Gretchens Bitte, D564
Das Marienbild, D623
Thekla: eine Geisterstimme, D73
Des Mädchens Klage, D191
Mignon und der Harfner, D877/1
Die Männer sind méchant, D866/3
Alte Liebe rostet nie, D477
Vor meiner Wiege, D927
Grablied für die Mutter, D616
Eine altschottische Ballade, D923
Lied des Florio, D857
Der zürnenden Diana, D707b
Hermann und Thusnelda, D322
Der Winterabend, D938
Die abgeblühte Linde, D514
Licht und Liebe, D352
Martha Guth (soprano), Ben Johnson (tenor), Robin Tritschler (tenor) & Graham Johnson (piano)
Reviewed by: Richard Nicholson
Reviewed: 31 January, 2009
Venue: Wigmore Hall, London
The first three prize-winners in the 2007 Wigmore Hall International Song Competition returned for this recital without having to undergo the prescriptive conditions of that event. They did not need to prove themselves polyglot or masters of a range of styles or even of different composers. To celebrate Schubert’s birthday Graham Johnson devised one of his legendary theme-related programmes. The pianist was in top form in supporting the singers. Perhaps he dominated proceedings rather more than he would with established artists. Here he resembled a father-figure and one’s attention was drawn more often to the expressive narrative on the piano.
The allocation of songs was prudent. Robin Tritschler has a voice with a consistent liquidity of tone, attractive but rather monochrome. He was given two solo pieces in the first group, “The Madonna and Daughter” which express innocence and piety. His sweetness of tone and unsophisticated delivery were ideally suited to the opening “Marie”, while the line in “Das Marienbild” never rose above mezzo-forte. The latter was, however, not at the expense of religious fervour, even if the poem by Aloys Schreiber, with its mention of angels, divine grace and heavenly peace does not avoid tipping the balance from reverence to sentimentality.
Martha Guth’s two contributions to this group were to poems by Goethe and Schiller, no less. “Gretchens Bitte” revealed a big voice held in check for most of the way until allowed to open out in the final desperate pleas for release. “Thekla: eine Geisterstimme”, delivered from beyond the grave by a woman who has successfully won salvation and now contentedly proclaims the redemptive power of faith, began and ended in a disembodied pianissimo, sung from a backward position on the platform. Guth returned to the front for “Des Mädchens Klage”, in which it was Johnson’s emphasis on the inner voices in the accompaniment which caught the ear. As so often during the evening, he took the lead in setting the interpretative pace.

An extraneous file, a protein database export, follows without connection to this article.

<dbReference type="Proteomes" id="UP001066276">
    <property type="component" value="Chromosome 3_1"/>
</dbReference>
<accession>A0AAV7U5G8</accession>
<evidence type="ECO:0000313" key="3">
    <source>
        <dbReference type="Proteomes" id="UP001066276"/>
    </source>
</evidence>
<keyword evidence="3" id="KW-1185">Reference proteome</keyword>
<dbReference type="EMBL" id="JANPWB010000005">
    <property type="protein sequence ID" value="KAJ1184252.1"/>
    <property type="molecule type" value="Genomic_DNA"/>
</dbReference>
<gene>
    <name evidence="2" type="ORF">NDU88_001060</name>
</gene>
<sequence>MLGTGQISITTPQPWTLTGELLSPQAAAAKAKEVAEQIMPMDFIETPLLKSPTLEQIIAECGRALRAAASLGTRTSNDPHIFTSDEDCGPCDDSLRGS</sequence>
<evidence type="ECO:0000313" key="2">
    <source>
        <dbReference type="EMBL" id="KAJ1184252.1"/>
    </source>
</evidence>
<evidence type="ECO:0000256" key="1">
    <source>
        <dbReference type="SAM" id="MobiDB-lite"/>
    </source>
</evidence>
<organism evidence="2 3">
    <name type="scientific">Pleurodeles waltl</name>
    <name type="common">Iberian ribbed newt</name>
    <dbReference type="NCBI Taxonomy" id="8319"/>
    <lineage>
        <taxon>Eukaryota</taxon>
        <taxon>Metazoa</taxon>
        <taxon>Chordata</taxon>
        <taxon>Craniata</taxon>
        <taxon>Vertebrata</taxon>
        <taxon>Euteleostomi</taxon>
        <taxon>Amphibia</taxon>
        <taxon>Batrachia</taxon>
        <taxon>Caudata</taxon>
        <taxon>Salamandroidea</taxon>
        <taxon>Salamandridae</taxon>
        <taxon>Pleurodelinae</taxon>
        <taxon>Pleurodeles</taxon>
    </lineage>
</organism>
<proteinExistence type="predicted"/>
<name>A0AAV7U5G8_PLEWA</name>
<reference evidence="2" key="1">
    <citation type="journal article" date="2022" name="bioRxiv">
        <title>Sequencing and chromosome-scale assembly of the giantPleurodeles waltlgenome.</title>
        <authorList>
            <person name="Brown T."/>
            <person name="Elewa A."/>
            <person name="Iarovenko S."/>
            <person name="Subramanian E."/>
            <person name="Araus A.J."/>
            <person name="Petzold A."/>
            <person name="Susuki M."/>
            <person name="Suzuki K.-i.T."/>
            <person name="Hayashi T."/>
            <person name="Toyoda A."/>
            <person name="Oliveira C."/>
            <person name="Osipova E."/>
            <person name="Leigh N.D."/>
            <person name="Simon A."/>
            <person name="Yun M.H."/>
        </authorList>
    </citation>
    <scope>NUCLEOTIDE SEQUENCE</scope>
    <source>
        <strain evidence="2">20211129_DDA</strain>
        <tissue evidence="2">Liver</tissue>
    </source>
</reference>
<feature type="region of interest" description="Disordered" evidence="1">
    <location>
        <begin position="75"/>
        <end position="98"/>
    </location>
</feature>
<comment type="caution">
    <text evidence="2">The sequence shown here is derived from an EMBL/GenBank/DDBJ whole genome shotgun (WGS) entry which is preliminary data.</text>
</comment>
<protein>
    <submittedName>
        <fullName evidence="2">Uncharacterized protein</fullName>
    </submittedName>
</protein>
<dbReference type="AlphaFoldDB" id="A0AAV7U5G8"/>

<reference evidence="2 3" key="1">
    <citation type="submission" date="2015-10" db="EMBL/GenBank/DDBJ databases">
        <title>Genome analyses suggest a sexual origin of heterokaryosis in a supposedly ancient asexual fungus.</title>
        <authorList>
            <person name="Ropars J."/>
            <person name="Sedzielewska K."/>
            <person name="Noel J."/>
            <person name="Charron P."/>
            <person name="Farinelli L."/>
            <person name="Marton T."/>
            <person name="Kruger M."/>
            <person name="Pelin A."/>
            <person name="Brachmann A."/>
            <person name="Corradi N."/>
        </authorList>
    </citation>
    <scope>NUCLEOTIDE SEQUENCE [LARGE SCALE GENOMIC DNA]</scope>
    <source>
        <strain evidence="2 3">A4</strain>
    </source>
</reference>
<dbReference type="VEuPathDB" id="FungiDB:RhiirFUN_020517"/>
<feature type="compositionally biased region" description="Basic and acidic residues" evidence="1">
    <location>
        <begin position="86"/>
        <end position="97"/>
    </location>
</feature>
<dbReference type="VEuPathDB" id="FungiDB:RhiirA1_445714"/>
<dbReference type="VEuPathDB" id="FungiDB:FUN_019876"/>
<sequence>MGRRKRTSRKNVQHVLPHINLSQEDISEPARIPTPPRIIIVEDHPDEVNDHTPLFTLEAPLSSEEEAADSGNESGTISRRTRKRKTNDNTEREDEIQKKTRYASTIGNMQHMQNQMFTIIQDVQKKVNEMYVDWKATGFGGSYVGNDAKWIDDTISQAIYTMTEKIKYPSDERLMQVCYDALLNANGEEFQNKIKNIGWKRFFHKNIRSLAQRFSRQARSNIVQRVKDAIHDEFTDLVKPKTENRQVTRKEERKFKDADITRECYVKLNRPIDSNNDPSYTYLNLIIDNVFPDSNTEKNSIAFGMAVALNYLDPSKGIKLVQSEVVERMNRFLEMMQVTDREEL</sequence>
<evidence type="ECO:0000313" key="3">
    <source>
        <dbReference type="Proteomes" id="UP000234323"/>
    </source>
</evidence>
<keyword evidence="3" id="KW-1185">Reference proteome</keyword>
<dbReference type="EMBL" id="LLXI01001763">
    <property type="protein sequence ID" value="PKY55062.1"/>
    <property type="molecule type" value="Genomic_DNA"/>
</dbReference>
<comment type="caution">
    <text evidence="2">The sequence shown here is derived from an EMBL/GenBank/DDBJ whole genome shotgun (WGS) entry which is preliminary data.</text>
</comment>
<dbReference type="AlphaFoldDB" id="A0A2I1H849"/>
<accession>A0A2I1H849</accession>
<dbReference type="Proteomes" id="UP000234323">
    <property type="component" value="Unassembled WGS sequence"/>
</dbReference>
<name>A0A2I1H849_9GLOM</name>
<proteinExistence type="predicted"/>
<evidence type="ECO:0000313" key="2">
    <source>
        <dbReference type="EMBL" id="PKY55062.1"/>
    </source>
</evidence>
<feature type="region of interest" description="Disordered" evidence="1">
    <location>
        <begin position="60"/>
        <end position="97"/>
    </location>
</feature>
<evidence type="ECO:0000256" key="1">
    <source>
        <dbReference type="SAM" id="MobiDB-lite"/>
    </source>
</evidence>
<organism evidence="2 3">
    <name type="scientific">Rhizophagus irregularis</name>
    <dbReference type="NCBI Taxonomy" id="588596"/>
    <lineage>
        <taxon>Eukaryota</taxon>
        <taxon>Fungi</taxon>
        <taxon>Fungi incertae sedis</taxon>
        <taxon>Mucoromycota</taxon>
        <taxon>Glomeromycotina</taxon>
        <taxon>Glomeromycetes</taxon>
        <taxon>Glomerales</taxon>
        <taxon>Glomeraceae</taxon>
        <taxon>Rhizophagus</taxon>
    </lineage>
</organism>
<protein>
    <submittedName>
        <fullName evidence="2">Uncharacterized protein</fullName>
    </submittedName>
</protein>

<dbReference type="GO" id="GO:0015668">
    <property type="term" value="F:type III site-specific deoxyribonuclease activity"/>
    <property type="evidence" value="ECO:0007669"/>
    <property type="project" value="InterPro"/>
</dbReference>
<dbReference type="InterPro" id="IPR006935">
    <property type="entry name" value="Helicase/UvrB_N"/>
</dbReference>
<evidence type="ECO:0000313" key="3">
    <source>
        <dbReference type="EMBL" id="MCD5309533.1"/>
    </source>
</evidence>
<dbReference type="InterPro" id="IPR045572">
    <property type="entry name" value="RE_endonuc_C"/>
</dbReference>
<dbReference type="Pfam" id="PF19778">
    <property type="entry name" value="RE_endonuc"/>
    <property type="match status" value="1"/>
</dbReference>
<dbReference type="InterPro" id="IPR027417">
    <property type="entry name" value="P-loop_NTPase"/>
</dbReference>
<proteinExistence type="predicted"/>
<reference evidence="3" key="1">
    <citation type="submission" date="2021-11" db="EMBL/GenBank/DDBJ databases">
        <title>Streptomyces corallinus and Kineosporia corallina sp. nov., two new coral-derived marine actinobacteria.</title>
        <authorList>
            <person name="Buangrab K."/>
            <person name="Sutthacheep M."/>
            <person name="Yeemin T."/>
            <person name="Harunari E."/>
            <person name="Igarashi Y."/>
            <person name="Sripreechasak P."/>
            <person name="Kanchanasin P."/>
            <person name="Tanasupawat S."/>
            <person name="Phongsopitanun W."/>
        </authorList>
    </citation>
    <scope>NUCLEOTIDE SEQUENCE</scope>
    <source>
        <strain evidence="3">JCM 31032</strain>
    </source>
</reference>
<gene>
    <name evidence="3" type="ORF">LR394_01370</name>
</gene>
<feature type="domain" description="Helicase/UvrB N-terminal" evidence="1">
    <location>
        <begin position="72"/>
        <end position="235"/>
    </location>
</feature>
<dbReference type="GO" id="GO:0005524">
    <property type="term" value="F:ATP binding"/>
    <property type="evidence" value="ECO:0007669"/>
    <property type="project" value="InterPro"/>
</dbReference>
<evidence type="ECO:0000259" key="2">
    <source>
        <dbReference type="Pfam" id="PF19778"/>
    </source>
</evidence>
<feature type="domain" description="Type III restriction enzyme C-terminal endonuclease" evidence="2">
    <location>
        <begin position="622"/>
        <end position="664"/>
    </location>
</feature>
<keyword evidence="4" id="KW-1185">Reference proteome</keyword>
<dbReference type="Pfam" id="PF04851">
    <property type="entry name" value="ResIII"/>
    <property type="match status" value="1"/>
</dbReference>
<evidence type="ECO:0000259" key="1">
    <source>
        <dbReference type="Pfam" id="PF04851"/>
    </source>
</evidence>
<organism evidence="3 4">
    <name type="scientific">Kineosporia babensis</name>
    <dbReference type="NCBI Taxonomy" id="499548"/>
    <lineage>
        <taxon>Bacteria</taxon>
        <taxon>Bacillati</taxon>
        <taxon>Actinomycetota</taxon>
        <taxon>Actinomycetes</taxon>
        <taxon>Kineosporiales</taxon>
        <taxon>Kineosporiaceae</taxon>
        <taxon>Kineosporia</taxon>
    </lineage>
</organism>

The second group, focusing on “Woman as Mother”, began with a wickedly prurient “Die Männer sind méchant”. Guth’s whoop on the first syllable of that repeated adjective, the differing inflections given to the whispered greetings of “Guten Abend” and “Schönen Dank”, and the lascivious build-up of the final line conveyed the rare flavour of comedy in Schubert’s oeuvre. Quite different was the pride in the maternal function that she communicated in the 1815 “Wiegenlied”.
For this second group Guth was joined by Ben Johnson, whose voice is more lyric-tenor than Tritschler’s, with a greater range of colours. He showed his interpretative potential in applying a lightly ironic tinge to the folksong-like “Alte Liebe rostet nie” and then shared the highlight of the evening, the late (1827) “Vor meiner Wiege”. Some may find Karl Leitner’s poem maudlin but Schubert treats it on its own terms. The poet, stimulated by the sight of his erstwhile cradle, reflects on the helplessness and dependency of a baby. This leads to his appreciation of the part played by his mother in offering security and protection, which he will only subsequently experience in the grave. Finally he hopes her reassurance will extend to the moment of death. Schubert sets the opening section as a lament with hymn-like accompaniment, before expertly signalling a change of mood in its final line. The style broadens to a flowing lyricism more associated with love- or nature-poetry in the passage of tribute to his mother. Then the ambiguous attitude to death as both fearsome and welcome (very much in Schubert’s mind at the time of “Winterreise”) is dramatically broached with a sudden fortissimo and rapid diminuendo at the words “Vielleicht, wenn das grüne Gras mein Dach”, a dynamic contrast also embodied in the two statements of the last line, before the dirge-like postlude which re-asserts the opening mood. Ben Johnson turned each musical corner of the setting with aplomb and both he and his pianist-namesake trod the emotional borderline between realisation of mortality and mummy’s-boy sentimentality convincingly.